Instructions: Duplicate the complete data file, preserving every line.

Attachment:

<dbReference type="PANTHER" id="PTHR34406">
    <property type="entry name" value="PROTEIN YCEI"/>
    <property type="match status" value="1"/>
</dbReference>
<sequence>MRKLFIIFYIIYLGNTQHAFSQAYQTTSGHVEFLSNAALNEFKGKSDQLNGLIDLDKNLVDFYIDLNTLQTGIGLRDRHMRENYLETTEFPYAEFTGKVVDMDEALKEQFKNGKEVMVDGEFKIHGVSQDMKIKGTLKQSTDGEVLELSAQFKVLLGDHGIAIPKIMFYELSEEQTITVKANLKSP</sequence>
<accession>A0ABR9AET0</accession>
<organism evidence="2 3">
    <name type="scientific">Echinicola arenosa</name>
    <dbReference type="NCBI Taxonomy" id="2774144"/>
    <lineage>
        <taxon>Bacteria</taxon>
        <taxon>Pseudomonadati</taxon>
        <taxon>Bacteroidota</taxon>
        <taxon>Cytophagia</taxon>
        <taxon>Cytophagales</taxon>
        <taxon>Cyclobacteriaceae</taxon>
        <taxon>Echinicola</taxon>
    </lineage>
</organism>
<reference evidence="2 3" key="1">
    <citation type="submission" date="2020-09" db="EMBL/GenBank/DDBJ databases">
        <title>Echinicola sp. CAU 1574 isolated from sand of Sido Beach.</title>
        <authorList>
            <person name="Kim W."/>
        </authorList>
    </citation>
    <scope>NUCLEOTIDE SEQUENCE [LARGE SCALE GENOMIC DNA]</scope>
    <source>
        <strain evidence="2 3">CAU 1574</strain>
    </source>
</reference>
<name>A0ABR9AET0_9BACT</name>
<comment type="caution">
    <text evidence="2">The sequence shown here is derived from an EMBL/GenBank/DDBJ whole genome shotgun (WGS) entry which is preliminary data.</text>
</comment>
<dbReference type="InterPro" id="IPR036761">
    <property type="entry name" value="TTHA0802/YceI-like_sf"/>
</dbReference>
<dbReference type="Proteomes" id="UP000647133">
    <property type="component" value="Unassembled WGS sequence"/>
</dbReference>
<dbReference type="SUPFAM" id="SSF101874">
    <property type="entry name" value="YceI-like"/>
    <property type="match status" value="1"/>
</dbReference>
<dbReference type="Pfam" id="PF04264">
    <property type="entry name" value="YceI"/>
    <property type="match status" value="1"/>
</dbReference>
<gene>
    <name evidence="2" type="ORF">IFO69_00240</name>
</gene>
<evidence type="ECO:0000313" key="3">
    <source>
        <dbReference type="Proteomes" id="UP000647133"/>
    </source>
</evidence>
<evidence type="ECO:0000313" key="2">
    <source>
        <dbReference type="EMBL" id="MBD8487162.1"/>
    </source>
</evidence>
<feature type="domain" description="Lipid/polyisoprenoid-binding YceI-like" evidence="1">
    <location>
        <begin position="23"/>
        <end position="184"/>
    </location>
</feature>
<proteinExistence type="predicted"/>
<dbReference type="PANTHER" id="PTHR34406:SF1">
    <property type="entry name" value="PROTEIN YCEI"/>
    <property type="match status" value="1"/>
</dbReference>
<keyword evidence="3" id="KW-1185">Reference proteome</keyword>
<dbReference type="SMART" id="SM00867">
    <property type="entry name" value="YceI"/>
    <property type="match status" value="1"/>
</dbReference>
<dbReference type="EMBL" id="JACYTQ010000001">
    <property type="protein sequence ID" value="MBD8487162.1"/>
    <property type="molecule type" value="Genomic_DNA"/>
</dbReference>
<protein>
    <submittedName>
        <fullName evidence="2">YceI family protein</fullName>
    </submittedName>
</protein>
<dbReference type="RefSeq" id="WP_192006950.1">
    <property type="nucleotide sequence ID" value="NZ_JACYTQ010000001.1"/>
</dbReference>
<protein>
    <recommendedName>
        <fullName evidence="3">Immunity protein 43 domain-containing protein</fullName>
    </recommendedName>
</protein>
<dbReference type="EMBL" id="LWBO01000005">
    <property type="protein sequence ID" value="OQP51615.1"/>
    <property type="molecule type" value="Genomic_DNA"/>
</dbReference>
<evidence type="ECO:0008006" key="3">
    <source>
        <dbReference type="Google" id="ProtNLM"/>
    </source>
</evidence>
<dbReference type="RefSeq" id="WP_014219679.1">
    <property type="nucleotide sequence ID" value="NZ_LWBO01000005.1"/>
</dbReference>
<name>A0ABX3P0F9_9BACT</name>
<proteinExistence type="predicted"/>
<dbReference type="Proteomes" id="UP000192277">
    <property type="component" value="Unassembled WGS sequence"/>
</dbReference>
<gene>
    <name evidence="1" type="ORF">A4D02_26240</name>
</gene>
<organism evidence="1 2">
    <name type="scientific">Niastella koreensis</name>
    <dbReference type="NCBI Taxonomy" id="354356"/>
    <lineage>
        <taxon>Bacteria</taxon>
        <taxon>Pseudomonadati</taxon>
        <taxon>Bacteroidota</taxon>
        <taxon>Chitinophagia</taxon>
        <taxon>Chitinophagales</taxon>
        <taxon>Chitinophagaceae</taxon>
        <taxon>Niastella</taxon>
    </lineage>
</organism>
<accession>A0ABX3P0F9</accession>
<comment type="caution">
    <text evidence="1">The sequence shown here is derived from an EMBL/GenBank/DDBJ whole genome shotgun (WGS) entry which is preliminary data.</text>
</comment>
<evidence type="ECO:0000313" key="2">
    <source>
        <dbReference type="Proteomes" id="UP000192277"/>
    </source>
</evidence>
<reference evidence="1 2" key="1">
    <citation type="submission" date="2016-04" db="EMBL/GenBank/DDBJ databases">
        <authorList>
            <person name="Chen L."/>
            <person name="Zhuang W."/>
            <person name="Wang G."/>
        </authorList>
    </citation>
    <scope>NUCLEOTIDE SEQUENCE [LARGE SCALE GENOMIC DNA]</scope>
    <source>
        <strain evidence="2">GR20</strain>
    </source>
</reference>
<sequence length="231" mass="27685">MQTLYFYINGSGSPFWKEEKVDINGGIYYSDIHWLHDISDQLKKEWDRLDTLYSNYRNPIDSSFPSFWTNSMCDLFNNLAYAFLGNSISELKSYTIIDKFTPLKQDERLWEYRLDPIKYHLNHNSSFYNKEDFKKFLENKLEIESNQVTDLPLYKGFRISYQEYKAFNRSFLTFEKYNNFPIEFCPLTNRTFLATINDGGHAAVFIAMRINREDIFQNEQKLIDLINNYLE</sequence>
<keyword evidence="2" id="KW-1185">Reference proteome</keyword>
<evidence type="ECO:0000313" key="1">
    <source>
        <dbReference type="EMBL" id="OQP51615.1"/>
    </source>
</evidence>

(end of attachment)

<dbReference type="PANTHER" id="PTHR34406">
    <property type="entry name" value="PROTEIN YCEI"/>
    <property type="match status" value="1"/>
</dbReference>
<sequence>MRKLFIIFYIIYLGNTQHAFSQAYQTTSGHVEFLSNAALNEFKGKSDQLNGLIDLDKNLVDFYIDLNTLQTGIGLRDRHMRENYLETTEFPYAEFTGKVVDMDEALKEQFKNGKEVMVDGEFKIHGVSQDMKIKGTLKQSTDGEVLELSAQFKVLLGDHGIAIPKIMFYELSEEQTITVKANLKSP</sequence>
<accession>A0ABR9AET0</accession>
<organism evidence="2 3">
    <name type="scientific">Echinicola arenosa</name>
    <dbReference type="NCBI Taxonomy" id="2774144"/>
    <lineage>
        <taxon>Bacteria</taxon>
        <taxon>Pseudomonadati</taxon>
        <taxon>Bacteroidota</taxon>
        <taxon>Cytophagia</taxon>
        <taxon>Cytophagales</taxon>
        <taxon>Cyclobacteriaceae</taxon>
        <taxon>Echinicola</taxon>
    </lineage>
</organism>
<reference evidence="2 3" key="1">
    <citation type="submission" date="2020-09" db="EMBL/GenBank/DDBJ databases">
        <title>Echinicola sp. CAU 1574 isolated from sand of Sido Beach.</title>
        <authorList>
            <person name="Kim W."/>
        </authorList>
    </citation>
    <scope>NUCLEOTIDE SEQUENCE [LARGE SCALE GENOMIC DNA]</scope>
    <source>
        <strain evidence="2 3">CAU 1574</strain>
    </source>
</reference>
<name>A0ABR9AET0_9BACT</name>
<comment type="caution">
    <text evidence="2">The sequence shown here is derived from an EMBL/GenBank/DDBJ whole genome shotgun (WGS) entry which is preliminary data.</text>
</comment>
<dbReference type="InterPro" id="IPR036761">
    <property type="entry name" value="TTHA0802/YceI-like_sf"/>
</dbReference>
<dbReference type="Proteomes" id="UP000647133">
    <property type="component" value="Unassembled WGS sequence"/>
</dbReference>
<dbReference type="SUPFAM" id="SSF101874">
    <property type="entry name" value="YceI-like"/>
    <property type="match status" value="1"/>
</dbReference>
<dbReference type="Pfam" id="PF04264">
    <property type="entry name" value="YceI"/>
    <property type="match status" value="1"/>
</dbReference>
<gene>
    <name evidence="2" type="ORF">IFO69_00240</name>
</gene>
<evidence type="ECO:0000313" key="3">
    <source>
        <dbReference type="Proteomes" id="UP000647133"/>
    </source>
</evidence>
<evidence type="ECO:0000313" key="2">
    <source>
        <dbReference type="EMBL" id="MBD8487162.1"/>
    </source>
</evidence>
<feature type="domain" description="Lipid/polyisoprenoid-binding YceI-like" evidence="1">
    <location>
        <begin position="23"/>
        <end position="184"/>
    </location>
</feature>
<proteinExistence type="predicted"/>
<dbReference type="PANTHER" id="PTHR34406:SF1">
    <property type="entry name" value="PROTEIN YCEI"/>
    <property type="match status" value="1"/>
</dbReference>
<keyword evidence="3" id="KW-1185">Reference proteome</keyword>
<dbReference type="SMART" id="SM00867">
    <property type="entry name" value="YceI"/>
    <property type="match status" value="1"/>
</dbReference>
<dbReference type="EMBL" id="JACYTQ010000001">
    <property type="protein sequence ID" value="MBD8487162.1"/>
    <property type="molecule type" value="Genomic_DNA"/>
</dbReference>
<protein>
    <submittedName>
        <fullName evidence="2">YceI family protein</fullName>
    </submittedName>
</protein>
<dbReference type="RefSeq" id="WP_192006950.1">
    <property type="nucleotide sequence ID" value="NZ_JACYTQ010000001.1"/>
</dbReference>
<protein>
    <recommendedName>
        <fullName evidence="3">Immunity protein 43 domain-containing protein</fullName>
    </recommendedName>
</protein>
<dbReference type="EMBL" id="LWBO01000005">
    <property type="protein sequence ID" value="OQP51615.1"/>
    <property type="molecule type" value="Genomic_DNA"/>
</dbReference>
<evidence type="ECO:0008006" key="3">
    <source>
        <dbReference type="Google" id="ProtNLM"/>
    </source>
</evidence>
<dbReference type="RefSeq" id="WP_014219679.1">
    <property type="nucleotide sequence ID" value="NZ_LWBO01000005.1"/>
</dbReference>
<name>A0ABX3P0F9_9BACT</name>
<proteinExistence type="predicted"/>
<dbReference type="Proteomes" id="UP000192277">
    <property type="component" value="Unassembled WGS sequence"/>
</dbReference>
<gene>
    <name evidence="1" type="ORF">A4D02_26240</name>
</gene>
<organism evidence="1 2">
    <name type="scientific">Niastella koreensis</name>
    <dbReference type="NCBI Taxonomy" id="354356"/>
    <lineage>
        <taxon>Bacteria</taxon>
        <taxon>Pseudomonadati</taxon>
        <taxon>Bacteroidota</taxon>
        <taxon>Chitinophagia</taxon>
        <taxon>Chitinophagales</taxon>
        <taxon>Chitinophagaceae</taxon>
        <taxon>Niastella</taxon>
    </lineage>
</organism>
<accession>A0ABX3P0F9</accession>
<comment type="caution">
    <text evidence="1">The sequence shown here is derived from an EMBL/GenBank/DDBJ whole genome shotgun (WGS) entry which is preliminary data.</text>
</comment>
<evidence type="ECO:0000313" key="2">
    <source>
        <dbReference type="Proteomes" id="UP000192277"/>
    </source>
</evidence>
<reference evidence="1 2" key="1">
    <citation type="submission" date="2016-04" db="EMBL/GenBank/DDBJ databases">
        <authorList>
            <person name="Chen L."/>
            <person name="Zhuang W."/>
            <person name="Wang G."/>
        </authorList>
    </citation>
    <scope>NUCLEOTIDE SEQUENCE [LARGE SCALE GENOMIC DNA]</scope>
    <source>
        <strain evidence="2">GR20</strain>
    </source>
</reference>
<sequence length="231" mass="27685">MQTLYFYINGSGSPFWKEEKVDINGGIYYSDIHWLHDISDQLKKEWDRLDTLYSNYRNPIDSSFPSFWTNSMCDLFNNLAYAFLGNSISELKSYTIIDKFTPLKQDERLWEYRLDPIKYHLNHNSSFYNKEDFKKFLENKLEIESNQVTDLPLYKGFRISYQEYKAFNRSFLTFEKYNNFPIEFCPLTNRTFLATINDGGHAAVFIAMRINREDIFQNEQKLIDLINNYLE</sequence>
<keyword evidence="2" id="KW-1185">Reference proteome</keyword>
<evidence type="ECO:0000313" key="1">
    <source>
        <dbReference type="EMBL" id="OQP51615.1"/>
    </source>
</evidence>